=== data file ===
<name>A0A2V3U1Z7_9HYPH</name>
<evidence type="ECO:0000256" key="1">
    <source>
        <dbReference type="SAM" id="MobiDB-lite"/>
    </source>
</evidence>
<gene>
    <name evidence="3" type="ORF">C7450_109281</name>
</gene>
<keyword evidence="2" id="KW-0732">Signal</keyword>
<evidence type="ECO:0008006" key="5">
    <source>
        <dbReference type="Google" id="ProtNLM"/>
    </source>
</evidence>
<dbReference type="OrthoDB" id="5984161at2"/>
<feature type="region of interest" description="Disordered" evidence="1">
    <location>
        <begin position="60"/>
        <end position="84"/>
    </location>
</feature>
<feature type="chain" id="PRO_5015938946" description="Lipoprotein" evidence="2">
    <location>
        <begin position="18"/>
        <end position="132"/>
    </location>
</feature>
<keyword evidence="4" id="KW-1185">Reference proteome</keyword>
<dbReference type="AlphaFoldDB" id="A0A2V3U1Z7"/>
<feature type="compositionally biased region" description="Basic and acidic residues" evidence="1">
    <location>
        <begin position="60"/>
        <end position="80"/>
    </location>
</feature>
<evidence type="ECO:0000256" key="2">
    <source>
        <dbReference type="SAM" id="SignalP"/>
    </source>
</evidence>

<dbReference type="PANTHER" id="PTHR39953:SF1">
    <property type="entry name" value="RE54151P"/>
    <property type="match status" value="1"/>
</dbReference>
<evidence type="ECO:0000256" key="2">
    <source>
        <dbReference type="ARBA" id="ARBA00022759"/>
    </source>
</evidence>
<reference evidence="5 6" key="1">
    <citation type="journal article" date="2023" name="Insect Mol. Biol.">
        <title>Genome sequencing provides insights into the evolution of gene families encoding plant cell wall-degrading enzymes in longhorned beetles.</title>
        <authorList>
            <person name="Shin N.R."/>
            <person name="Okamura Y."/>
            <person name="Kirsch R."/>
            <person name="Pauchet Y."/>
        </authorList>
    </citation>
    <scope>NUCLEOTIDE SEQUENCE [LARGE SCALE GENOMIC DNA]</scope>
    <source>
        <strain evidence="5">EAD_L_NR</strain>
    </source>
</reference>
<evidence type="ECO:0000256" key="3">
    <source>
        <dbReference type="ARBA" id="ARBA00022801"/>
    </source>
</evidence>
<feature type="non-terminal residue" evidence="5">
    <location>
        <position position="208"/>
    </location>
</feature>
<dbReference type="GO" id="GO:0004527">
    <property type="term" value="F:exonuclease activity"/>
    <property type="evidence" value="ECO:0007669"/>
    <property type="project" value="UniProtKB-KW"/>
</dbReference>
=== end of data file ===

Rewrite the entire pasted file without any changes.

<name>A0A2V3U1Z7_9HYPH</name>
<evidence type="ECO:0000256" key="1">
    <source>
        <dbReference type="SAM" id="MobiDB-lite"/>
    </source>
</evidence>
<gene>
    <name evidence="3" type="ORF">C7450_109281</name>
</gene>
<keyword evidence="2" id="KW-0732">Signal</keyword>
<evidence type="ECO:0008006" key="5">
    <source>
        <dbReference type="Google" id="ProtNLM"/>
    </source>
</evidence>
<dbReference type="OrthoDB" id="5984161at2"/>
<feature type="region of interest" description="Disordered" evidence="1">
    <location>
        <begin position="60"/>
        <end position="84"/>
    </location>
</feature>
<feature type="chain" id="PRO_5015938946" description="Lipoprotein" evidence="2">
    <location>
        <begin position="18"/>
        <end position="132"/>
    </location>
</feature>
<keyword evidence="4" id="KW-1185">Reference proteome</keyword>
<dbReference type="AlphaFoldDB" id="A0A2V3U1Z7"/>
<feature type="compositionally biased region" description="Basic and acidic residues" evidence="1">
    <location>
        <begin position="60"/>
        <end position="80"/>
    </location>
</feature>
<evidence type="ECO:0000256" key="2">
    <source>
        <dbReference type="SAM" id="SignalP"/>
    </source>
</evidence>

<dbReference type="PANTHER" id="PTHR39953:SF1">
    <property type="entry name" value="RE54151P"/>
    <property type="match status" value="1"/>
</dbReference>
<evidence type="ECO:0000256" key="2">
    <source>
        <dbReference type="ARBA" id="ARBA00022759"/>
    </source>
</evidence>
<reference evidence="5 6" key="1">
    <citation type="journal article" date="2023" name="Insect Mol. Biol.">
        <title>Genome sequencing provides insights into the evolution of gene families encoding plant cell wall-degrading enzymes in longhorned beetles.</title>
        <authorList>
            <person name="Shin N.R."/>
            <person name="Okamura Y."/>
            <person name="Kirsch R."/>
            <person name="Pauchet Y."/>
        </authorList>
    </citation>
    <scope>NUCLEOTIDE SEQUENCE [LARGE SCALE GENOMIC DNA]</scope>
    <source>
        <strain evidence="5">EAD_L_NR</strain>
    </source>
</reference>
<evidence type="ECO:0000256" key="3">
    <source>
        <dbReference type="ARBA" id="ARBA00022801"/>
    </source>
</evidence>
<feature type="non-terminal residue" evidence="5">
    <location>
        <position position="208"/>
    </location>
</feature>
<dbReference type="GO" id="GO:0004527">
    <property type="term" value="F:exonuclease activity"/>
    <property type="evidence" value="ECO:0007669"/>
    <property type="project" value="UniProtKB-KW"/>
</dbReference>